Author: Amelinda Berube
Release Date: August 7th, 2018
Publisher: Sourcebooks Fire
Black Swan meets Paranormal Activity in this compelling ghost story about a former dancer whose grip on reality slips when she begins to think a dark entity is stalking her.
Something is wrong with Marianne.
It’s not just that her parents have finally split up. Or that life hasn’t been the same since she quit dancing. Or even that her mother has checked herself into the hospital.
She’s losing time. Doing things she would never do. And objects around her seem to break whenever she comes close. Something is after her. And the only one who seems to believe her is the daughter of a local psychic.
But their first attempt at an exorcism calls down the full force of the thing’s rage. It demands Marianne give back what she stole. Whatever is haunting her, it wants everything she has—everything it’s convinced she stole. Marianne must uncover the truth that lies beneath it all before the nightmare can take what it thinks it’s owed, leaving Marianne trapped in the darkness of the other side.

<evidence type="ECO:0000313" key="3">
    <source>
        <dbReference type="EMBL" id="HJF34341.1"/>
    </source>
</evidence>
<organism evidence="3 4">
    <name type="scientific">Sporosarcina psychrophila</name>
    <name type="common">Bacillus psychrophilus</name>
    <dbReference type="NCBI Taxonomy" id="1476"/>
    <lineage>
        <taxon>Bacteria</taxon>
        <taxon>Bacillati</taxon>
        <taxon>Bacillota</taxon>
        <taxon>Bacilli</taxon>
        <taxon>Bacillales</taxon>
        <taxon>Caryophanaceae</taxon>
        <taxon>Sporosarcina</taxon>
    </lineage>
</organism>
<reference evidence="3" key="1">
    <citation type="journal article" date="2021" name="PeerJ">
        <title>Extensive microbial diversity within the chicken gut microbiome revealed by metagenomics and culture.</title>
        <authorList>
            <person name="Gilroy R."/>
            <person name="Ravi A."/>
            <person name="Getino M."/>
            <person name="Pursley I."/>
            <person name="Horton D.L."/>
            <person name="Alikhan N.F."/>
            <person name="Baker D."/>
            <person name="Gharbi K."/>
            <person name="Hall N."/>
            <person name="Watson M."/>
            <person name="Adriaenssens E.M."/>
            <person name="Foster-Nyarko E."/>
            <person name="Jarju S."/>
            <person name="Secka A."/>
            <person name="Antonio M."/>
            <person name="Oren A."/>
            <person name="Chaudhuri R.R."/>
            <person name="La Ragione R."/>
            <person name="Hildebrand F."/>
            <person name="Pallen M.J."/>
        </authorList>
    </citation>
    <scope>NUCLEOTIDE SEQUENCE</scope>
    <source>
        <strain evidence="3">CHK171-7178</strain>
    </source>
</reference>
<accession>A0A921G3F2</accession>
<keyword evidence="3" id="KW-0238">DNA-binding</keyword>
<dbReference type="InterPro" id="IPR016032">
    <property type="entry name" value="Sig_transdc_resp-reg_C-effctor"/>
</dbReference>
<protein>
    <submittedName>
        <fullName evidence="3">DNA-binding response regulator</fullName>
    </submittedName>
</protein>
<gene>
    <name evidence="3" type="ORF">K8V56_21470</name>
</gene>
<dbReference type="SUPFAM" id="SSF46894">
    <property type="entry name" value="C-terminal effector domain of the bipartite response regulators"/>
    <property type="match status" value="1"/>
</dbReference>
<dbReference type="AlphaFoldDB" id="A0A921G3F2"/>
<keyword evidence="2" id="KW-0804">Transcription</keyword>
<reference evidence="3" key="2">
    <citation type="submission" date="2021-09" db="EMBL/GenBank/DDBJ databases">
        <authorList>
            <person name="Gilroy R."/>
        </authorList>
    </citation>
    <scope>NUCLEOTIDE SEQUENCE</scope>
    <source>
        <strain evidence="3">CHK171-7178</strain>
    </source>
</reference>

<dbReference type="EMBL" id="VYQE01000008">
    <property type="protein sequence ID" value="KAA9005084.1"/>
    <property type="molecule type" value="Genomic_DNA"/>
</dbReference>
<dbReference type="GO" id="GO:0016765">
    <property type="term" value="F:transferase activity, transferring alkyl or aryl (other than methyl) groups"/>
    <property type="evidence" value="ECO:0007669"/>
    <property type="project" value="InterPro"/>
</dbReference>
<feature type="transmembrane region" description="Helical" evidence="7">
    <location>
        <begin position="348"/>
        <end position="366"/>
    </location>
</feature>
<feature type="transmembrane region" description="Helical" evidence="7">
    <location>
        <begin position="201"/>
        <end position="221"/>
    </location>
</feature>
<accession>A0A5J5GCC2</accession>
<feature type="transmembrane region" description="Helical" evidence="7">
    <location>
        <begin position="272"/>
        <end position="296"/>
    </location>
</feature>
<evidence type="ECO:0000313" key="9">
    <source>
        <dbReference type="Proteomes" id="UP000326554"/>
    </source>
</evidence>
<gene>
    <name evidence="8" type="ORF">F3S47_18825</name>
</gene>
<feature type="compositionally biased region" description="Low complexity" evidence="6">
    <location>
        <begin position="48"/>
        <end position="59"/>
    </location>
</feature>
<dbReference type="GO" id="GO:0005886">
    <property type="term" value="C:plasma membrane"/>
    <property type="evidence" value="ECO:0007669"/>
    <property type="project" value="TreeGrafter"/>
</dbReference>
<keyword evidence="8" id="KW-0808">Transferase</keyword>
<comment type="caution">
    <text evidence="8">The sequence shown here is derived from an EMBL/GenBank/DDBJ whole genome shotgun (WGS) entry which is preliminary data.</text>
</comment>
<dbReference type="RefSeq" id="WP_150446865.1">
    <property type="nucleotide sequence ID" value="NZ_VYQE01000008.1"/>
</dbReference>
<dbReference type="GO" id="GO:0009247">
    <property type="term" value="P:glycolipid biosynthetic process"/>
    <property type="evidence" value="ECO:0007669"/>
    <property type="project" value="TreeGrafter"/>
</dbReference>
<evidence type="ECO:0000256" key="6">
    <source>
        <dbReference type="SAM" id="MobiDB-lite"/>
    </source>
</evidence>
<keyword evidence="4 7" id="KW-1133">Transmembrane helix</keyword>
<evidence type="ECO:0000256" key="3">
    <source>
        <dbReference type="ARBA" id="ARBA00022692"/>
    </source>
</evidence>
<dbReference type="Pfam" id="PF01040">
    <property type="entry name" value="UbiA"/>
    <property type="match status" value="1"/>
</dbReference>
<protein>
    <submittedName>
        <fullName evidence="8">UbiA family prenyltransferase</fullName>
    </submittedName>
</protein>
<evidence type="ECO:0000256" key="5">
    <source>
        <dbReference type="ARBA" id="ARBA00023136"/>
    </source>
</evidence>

“Bérubé’s debut novel is a sinister exploration of self-doubt, internalized hatred, trust, and a romantic awakening...well-crafted and unsettling.” —Booklist
“Fun frights and a well-constructed haunting..it's Black Swan meets Carrie.” —Kirkus
“A gripping, creepy story that had me keeping the lights on while I read... Will be highly recommending!” —Teresa Steele, Old Firehouse Books
About the Author:
Amelinda Bérubé has been a writer and editor with a small department in the Canadian public service. She holds a bachelor of humanities from Carleton University and a master of arts from McGill. Amelinda is also a member of the Society of Children’s Book Writers and Illustrators.
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Excerpt from Dark Beneath The Ice
The silence still clings to me.
If I close my eyes it’s there waiting for me, filling my mouth, heavy as water. Ready to swallow me again.
I rest my forehead against the window, willing the ordinary sounds around me to wash the memory away: the windshield wipers, the spatter of the rain, the rattle in the wheel well. In the driver’s seat beside me, Mom breathes in little hitches, trying not to sound like she’s crying.